University of Michigan professors are heating and squishing algae in a pressure-cooker that fast-forwards the crude oil making process from millennia to just minutes. It doesn’t have to be algae it could be any wet biomass.
Phillip Savage, an Arthur F. Thurnau Professor in the U-M Department of Chemical Engineering is principal investigator on the $2-million National Science Foundation grant that supports the project. The grant is funded under the American Recovery and Reinvestment Act.
This method is the raw and brutal way to take biomass to oil products. Savage says, “We’re trying to do what nature does when it creates oil, but we don’t want to wait millions of years. The hard part is taking the tar that comes out of the pressure cooker and turning it into something you could put in your car, changing the properties so it can flow more easily, and doing it in a way that’s affordable.”
The U-M researchers pressure-cooker runs contrary to the conventions in algae to fuel processing. The conventional technique involves cultivating special oily types of algae, drying the algae and then extracting its oil. The U-M pressurized hydrothermal process allows researchers to start with less-oily types of algae. The process also eliminates the need to dry it, overcoming two major barriers to large-scale conversion of algae to liquid fuels.
This just might work at scale. Savage said, “This research could play a major role in the nation’s transition toward energy independence and reduced carbon dioxide emissions from the energy sector.” Michigan being car country, the professors are working to understand and improve the process in an effort to speed up development of affordable biofuels that could replace fossil fuels and power today’s engines.
Savage points out the research is using microalgae, the microscopic species of algae: simple, floating plants that don’t have leaves, roots or stems. They break down more easily than other potential biofuel source plants because they don’t have tough cell walls. Algae-based biofuels are carbon-neutral. The algae feed on carbon dioxide in the air, and then return it when the biofuel is burned. Fossil fuel combustion puffs additional carbon into the air without ever taking any back. The process is a net to net planetary carbon cycle system.
“This research could play a major role in the nation’s transition toward energy independence and reduced carbon dioxide emissions from the energy sector,” Savage said.
Savage’s team is also examining the possibility of other new fuel sources such as E. coli bacteria that would feed on waste products from previous bio-oil batches. “The vision is that nothing would leave the refinery except oil. Everything would get reused. That’s one of the things that makes this project novel. It’s an integrated process. We’re combining hydrothermal, catalytic and biological approaches,” said Savage.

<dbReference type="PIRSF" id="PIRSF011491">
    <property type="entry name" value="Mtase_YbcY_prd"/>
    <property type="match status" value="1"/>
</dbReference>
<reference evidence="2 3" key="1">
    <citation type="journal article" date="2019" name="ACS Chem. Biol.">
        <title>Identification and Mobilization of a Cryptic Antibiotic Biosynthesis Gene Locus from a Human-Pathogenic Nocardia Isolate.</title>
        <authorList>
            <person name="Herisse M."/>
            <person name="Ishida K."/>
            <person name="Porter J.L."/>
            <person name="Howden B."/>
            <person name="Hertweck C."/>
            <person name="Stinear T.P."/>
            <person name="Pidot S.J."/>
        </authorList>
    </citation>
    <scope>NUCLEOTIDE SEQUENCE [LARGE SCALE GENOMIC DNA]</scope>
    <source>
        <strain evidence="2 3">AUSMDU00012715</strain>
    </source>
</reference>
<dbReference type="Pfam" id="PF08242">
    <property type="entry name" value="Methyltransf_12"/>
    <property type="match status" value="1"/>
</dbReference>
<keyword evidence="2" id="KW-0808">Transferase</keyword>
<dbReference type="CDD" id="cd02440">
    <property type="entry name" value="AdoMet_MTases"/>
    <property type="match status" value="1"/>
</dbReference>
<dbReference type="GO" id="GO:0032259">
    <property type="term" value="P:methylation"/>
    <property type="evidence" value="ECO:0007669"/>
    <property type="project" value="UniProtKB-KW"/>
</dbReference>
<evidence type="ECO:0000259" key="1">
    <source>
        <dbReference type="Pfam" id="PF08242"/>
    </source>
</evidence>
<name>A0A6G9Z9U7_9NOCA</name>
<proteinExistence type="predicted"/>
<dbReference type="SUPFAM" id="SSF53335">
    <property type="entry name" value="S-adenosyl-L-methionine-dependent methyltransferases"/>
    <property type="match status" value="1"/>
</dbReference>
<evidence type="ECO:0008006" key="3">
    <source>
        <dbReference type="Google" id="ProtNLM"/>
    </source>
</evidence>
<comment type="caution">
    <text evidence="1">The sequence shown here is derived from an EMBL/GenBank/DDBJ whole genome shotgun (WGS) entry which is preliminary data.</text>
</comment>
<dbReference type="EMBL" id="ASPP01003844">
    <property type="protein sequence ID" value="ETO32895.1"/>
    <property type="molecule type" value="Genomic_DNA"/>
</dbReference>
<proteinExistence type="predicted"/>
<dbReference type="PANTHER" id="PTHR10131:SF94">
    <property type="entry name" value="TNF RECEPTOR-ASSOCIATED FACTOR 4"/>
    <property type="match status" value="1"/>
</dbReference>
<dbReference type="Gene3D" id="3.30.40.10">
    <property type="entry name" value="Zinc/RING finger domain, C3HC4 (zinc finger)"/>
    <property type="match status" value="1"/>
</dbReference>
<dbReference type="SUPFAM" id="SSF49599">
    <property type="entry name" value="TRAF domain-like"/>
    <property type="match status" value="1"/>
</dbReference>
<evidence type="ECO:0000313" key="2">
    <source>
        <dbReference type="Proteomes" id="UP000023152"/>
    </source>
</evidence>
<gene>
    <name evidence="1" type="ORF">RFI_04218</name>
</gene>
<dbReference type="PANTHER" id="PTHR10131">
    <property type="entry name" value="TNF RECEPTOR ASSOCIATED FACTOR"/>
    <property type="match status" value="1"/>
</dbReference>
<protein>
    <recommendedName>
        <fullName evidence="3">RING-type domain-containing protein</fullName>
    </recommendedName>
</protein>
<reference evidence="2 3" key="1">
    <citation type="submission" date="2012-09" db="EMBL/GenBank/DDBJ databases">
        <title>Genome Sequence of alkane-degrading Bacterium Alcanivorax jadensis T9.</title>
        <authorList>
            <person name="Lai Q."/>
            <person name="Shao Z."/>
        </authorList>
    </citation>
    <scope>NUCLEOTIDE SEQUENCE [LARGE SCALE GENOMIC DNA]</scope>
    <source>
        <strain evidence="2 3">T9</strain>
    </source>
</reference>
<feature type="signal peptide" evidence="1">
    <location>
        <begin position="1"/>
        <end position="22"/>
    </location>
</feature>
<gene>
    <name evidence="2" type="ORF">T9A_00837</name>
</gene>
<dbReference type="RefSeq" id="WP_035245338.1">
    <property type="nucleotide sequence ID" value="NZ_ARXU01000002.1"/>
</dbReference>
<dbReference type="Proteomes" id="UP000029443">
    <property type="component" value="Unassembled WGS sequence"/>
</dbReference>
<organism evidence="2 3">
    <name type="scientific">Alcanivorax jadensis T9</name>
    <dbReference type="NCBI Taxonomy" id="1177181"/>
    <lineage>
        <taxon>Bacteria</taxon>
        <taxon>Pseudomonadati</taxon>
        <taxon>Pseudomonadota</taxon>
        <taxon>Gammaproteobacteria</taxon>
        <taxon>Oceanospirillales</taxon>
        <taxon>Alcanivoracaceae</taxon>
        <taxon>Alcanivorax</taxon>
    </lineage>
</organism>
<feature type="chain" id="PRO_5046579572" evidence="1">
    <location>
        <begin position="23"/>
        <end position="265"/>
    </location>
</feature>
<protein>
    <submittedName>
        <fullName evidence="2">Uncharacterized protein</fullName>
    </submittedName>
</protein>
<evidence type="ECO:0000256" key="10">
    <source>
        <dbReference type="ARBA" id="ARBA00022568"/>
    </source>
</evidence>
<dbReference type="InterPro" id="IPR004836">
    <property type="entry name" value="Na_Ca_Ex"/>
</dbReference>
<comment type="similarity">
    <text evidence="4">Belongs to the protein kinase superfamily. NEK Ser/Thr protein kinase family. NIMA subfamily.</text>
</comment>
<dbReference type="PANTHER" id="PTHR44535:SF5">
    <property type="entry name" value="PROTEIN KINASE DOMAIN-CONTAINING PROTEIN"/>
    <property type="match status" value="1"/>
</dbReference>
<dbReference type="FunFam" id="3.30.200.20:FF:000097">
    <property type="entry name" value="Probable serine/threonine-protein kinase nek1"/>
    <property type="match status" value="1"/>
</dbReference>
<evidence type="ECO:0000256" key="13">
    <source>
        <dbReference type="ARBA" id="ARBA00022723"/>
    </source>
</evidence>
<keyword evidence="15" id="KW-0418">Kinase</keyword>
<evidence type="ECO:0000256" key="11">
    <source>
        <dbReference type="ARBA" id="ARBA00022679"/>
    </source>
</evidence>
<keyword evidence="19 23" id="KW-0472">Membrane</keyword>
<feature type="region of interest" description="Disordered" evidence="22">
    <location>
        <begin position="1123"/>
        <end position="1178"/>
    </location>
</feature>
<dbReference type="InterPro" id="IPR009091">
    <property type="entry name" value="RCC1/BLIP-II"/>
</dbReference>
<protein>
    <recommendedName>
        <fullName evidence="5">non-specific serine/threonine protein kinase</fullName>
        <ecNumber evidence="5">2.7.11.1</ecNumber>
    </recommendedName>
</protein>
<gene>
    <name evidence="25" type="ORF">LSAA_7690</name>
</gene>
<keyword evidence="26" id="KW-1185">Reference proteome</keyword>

Savage describes how the process works – “We make an algae soup, heat it to about 300 degrees and keep the water at high enough pressure to keep it liquid as opposed to steam. We cook it for 30 minutes to an hour and we get a crude bio-oil.” The high temperature and pressure allows the algae to react with the water and break down. Not only does the native oil get released, but proteins and carbohydrates also decompose and add to the fuel yield.
The Michigan team is taking a broad and deep look at this process. They are investigating ways to use catalysts to bump up the energy density of the resulting bio-oil, thin it into a flowing material and also clean it up by reducing its sulfur and nitrogen content.
They’re examining the process from a life-cycle perspective, seeking to recycle waste products to grow new source material for future fuel batches. This doesn’t have to be algae, Savage said. It could be any “wet biomass.” They are working on growing in their experiments’ waste products E. coli that they could potentially use along with the algae in the process.
It’s a substantial team. A long impressive list covering several specialties –
Gregory Keoleian, professor of sustainable systems in the School of Natural Resources and Environment and in the Department of Civil and Environmental Engineering.
Adam Matzger professor in the Department of Chemistry.
Suljo Linic, assistant professor in the Department of Chemical Engineering.
Nina Lin, assistant professor in the departments of Chemical Engineering and Biomedical Engineering.
Nancy Love, professor and chair of the Department of Civil and Environmental Engineering.
Henry Wang, professor in the departments of Chemical Engineering and Biomedical Engineering.
This effort looks very good across the range of chemistry and engineering. It would seem that at the early stage getting scale wouldn’t be much of an issue. Introducing catalysts might complicate things; other innovations could have an impact on scale. But there doesn’t seem to be any major barriers to commercial sized function for now.
The issue of note is the tars that form and the native heavy oil type that the process yields. Both could be resolved at the refinery stage, but the better the quality of the product the better price it would yield. Perhaps there is a satisfying point the professors could find to make commercial scale efforts worth the effort and risk.
What’s not discussed in any detail is the cost to process. That alone would make the news much more valuable. From what’s been described though, the heating and pressurization isn’t going to huge, difficult to estimate expense. That would leave the production, harvesting and transport to a unit the unknown problem or opportunity.